The final third of the film is a more traditional slasher movie, essentially presenting the “best parts” of a typical one. Having had all the preparations explained to us, it’s a wonderful collection of grizzly deaths and shocking twists. One of these twists is one that was obvious in retrospect and makes the movie significantly more sinister on a second watch. The ending of the movie also includes the awesome song “Psycho Killer” by the Talking Heads. I give any movie props when they have classic rock songs like that as their theme.

The dark and nihilistic feel of the movie is quite interesting. Leslie Vernon’s craves meaning in his life and wishes to create a conflict of good vs. evil by embodying the evil while trying to force his “Survivor Girl” to be his good. It’s a high concept that I really enjoyed. Not only does it provide an explanation for how a “normal” person could pull off most of the tricks of a slasher, but it goes into the psychology of a person who would want to stalk and kill a bunch of people but give them a decent chance of fighting back. It makes sense in this world at least.

The humor in Behind the Mask: The Rise of Leslie Vernon is a delightfully black one as Leslie Vernon’s sardonic, affable nature contrasts with his plans for a killing spree. There are hundreds of in-jokes ranging from the huge (like Robert Englund’s appearance) to the blink-and-miss-it like Vernon’s turtle being named after characters from Pet Semetary. I got a lot of laughs out of the fact that one of the characters is a reference to Black Christmas and the Toolbox Murders, two movies you don’t normally see cited in this kind of story. As Friday the 13th‘s gravedigger would say, “Some folk have a very strange idea of entertainment.”

The movie is fairly low budget with much of it being treated as documentary “filmed footage” that is lower quality than the actual “live” footage of our characters interacting. There’s not much in the way of action sequences either or gory special effects. This was made on a show-string budget but that adds a weird sense of realism to the whole thing. There’s precious little gore or nudity so it’s the kind of slasher film that you can watch with the whole family (of adults).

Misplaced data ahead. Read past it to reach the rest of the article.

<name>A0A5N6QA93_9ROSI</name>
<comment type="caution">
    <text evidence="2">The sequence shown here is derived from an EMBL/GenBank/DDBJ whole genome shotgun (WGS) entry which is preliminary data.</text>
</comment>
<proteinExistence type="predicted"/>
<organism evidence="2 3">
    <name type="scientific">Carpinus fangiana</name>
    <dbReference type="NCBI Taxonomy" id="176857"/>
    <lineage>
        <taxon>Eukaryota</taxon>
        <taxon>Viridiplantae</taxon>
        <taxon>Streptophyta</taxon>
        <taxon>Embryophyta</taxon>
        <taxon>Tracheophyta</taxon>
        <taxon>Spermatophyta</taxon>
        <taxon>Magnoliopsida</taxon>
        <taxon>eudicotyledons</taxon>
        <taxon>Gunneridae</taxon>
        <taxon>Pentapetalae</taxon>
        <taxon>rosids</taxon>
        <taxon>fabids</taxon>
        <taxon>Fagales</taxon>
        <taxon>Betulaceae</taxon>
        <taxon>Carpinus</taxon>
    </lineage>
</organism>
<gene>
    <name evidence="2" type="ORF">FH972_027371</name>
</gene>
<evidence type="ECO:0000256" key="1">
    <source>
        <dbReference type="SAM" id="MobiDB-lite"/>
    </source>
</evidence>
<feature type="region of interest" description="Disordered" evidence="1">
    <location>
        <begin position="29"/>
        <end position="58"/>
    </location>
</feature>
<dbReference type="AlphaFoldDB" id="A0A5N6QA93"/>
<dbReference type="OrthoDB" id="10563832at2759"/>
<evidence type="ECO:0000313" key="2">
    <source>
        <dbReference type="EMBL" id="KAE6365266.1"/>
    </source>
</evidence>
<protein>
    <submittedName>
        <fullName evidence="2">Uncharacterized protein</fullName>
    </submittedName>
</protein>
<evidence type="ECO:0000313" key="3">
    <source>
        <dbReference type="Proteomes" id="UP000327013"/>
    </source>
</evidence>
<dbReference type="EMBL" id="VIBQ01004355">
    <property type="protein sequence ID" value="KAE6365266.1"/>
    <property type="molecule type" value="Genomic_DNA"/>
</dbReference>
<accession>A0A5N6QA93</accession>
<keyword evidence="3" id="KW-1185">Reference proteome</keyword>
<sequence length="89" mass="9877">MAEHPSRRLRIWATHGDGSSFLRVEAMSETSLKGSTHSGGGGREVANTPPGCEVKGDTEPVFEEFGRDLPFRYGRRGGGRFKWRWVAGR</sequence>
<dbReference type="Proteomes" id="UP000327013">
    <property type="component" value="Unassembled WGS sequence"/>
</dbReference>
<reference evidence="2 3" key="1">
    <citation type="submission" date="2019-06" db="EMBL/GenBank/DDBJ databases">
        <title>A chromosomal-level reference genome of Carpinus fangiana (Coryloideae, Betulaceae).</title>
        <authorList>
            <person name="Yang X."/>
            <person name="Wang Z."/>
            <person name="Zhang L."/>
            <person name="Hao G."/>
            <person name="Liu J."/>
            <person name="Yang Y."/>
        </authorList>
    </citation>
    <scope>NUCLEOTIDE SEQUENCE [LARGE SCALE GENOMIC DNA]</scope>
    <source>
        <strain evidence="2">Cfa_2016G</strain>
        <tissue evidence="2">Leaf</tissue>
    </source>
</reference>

In conclusion, this is a fantastic movie and the more you like slasher movies the more you’ll enjoy this film. It’s a solid and underrated movie available on Amazon Prime, BluRay, and Shudder. It was supposed to have a sequel but due to financing issues, it seems like it will be a one and done special. That’s fine by me as it’s a pretty awesome story by itself. I don’t think there’s anywhere they could go in the story that wasn’t already covered. If you like Scream or other deconstructive parodies that still work as an example of the genre then this is for you.



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CT Phipps

CT Phipps

C.T Phipps is a lifelong student of horror, science fiction, and fantasy. An avid tabletop gamer, he discovered this passion led him to write and turned him into a lifelong geek. He's the author of Agent G, Cthulhu Armageddon, Lucifer's Star, Straight Outta Fangton, and The Supervillainy Saga. He is also a frequent contributor to Grimdark Magazine.